TaxCorporate TaxHolyrood uses first-time tax powers to set land taxes

Holyrood uses first-time tax powers to set land taxes

Edinburgh uses its tax-setting powers during the Scottish Budget

Holyrood uses first-time tax powers to set land taxes

SCOTLAND has used its new-found tax autonomy to set its own rate of stamp duty land tax, and land and buildings transaction tax, from April 2015.

The new rates, the first to be introduced in Scotland in 307 years, will only be payable on the portion of the total value which falls within each band.

The rates will take 5,000 additional house purchases out of tax by ensuring that nobody will pay tax on the first £135,000 of their house purchase – £10,000 higher than the current stamp duty threshold.

As a result, no tax will be payable on 45% per cent of transactions, reducing the tax charge relative to stamp duty for a further 44,000 house purchases up to £325,000 and ensuring that 90% of homebuyers will either pay less or the same amount as they would under current arrangements.

The two devolved taxes will be collected by Revenue Scotland and are expected to bring in an estimated £558m in 2015/16.

Financial secretary John Swinney the old stamp duty was “outdated, causing unfair tax hikes”, and “led to the market being distorted and led people to try to avoid tax”.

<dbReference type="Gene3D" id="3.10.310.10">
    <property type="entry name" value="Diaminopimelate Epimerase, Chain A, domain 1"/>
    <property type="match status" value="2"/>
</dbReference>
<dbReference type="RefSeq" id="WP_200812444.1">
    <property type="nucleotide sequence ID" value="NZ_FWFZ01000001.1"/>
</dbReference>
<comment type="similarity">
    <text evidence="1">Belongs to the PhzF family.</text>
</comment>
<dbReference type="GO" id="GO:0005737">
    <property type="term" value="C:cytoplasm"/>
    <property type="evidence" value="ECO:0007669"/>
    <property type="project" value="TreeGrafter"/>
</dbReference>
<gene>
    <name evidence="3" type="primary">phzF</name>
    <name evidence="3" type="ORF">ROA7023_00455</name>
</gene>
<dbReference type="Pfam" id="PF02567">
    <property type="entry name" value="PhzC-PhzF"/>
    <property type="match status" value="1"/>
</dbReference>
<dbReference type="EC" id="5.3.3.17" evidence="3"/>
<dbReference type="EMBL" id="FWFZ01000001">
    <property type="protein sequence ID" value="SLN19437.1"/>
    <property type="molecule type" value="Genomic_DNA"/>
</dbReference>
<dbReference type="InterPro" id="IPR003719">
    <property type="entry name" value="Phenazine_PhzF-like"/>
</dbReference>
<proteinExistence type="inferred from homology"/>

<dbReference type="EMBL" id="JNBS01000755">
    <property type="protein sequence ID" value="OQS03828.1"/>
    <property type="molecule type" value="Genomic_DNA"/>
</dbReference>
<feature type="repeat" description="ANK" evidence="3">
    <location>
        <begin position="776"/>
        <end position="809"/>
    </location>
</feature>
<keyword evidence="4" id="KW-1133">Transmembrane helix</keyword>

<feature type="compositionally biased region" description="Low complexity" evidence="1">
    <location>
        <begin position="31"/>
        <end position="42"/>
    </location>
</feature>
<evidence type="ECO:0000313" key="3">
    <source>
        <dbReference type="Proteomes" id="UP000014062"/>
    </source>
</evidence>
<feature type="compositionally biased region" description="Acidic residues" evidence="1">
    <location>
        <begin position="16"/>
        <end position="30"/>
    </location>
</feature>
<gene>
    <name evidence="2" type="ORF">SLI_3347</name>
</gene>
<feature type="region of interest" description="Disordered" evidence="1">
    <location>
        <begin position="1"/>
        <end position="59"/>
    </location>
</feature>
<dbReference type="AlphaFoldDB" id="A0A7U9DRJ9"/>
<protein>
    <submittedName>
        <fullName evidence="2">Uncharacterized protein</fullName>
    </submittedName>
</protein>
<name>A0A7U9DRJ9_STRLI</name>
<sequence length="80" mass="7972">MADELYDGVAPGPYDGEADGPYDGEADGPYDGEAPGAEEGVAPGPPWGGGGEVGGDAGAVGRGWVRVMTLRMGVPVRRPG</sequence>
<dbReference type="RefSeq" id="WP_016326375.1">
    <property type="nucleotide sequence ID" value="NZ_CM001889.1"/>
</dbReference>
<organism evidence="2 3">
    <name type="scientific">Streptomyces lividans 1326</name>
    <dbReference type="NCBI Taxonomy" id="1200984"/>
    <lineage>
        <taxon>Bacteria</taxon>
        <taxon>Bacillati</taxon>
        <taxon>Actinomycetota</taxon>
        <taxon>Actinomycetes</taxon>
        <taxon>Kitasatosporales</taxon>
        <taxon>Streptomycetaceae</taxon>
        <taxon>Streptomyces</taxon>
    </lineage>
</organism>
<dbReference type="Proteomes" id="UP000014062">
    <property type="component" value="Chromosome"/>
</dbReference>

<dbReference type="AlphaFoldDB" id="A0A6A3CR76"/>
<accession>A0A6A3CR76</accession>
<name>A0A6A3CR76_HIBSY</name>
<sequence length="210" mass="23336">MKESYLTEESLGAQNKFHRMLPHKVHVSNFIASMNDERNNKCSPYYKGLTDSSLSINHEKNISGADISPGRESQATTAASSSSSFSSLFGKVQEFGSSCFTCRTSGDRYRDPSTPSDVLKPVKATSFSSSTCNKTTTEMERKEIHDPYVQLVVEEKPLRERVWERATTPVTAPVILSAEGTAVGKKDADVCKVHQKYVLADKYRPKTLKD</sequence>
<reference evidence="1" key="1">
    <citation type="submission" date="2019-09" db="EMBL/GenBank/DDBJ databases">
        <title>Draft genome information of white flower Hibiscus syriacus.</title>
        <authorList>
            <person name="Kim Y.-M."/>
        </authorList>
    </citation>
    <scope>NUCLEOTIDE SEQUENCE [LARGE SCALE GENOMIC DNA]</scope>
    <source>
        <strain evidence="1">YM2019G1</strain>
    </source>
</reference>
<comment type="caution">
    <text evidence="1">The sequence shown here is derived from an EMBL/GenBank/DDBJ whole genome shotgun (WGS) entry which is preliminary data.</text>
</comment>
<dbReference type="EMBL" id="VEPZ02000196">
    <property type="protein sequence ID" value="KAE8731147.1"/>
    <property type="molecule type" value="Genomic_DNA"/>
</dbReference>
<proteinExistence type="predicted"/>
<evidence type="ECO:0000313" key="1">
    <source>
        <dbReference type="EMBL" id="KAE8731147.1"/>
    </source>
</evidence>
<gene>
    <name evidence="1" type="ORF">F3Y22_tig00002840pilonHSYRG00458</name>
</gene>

The abolition of the “slab” system of taxation brought in with the changes was welcomed by the institutes. Chairwoman of the CIoT’s Scottish taxes committee, Moira Kelly, said the power to set rates would “remove the cliff edges” created by market fluctuations.

She said: “Under the current system someone buying a property for £125,000 pays no tax while someone buying a property for £125,001 pays £1,250; someone buying a property for £250,000 pays £2,500 in tax while someone buying a property for £250,001 pays three times as much. That has created huge incentives to ‘game the system’ over the years by claiming exaggerated values for fixtures and fittings. All those involved in Scottish property sales should be relieved to see the back of that crazy system.”

ICAS private clients and small business head of taxation Charlotte Barbour said: “These are interesting times in Scotland, with the two new devolved taxes applying from April 2015 and especially as we look ahead to 2016, when the Scottish parliament will have greater control over income tax with its Scottish rate of income tax.

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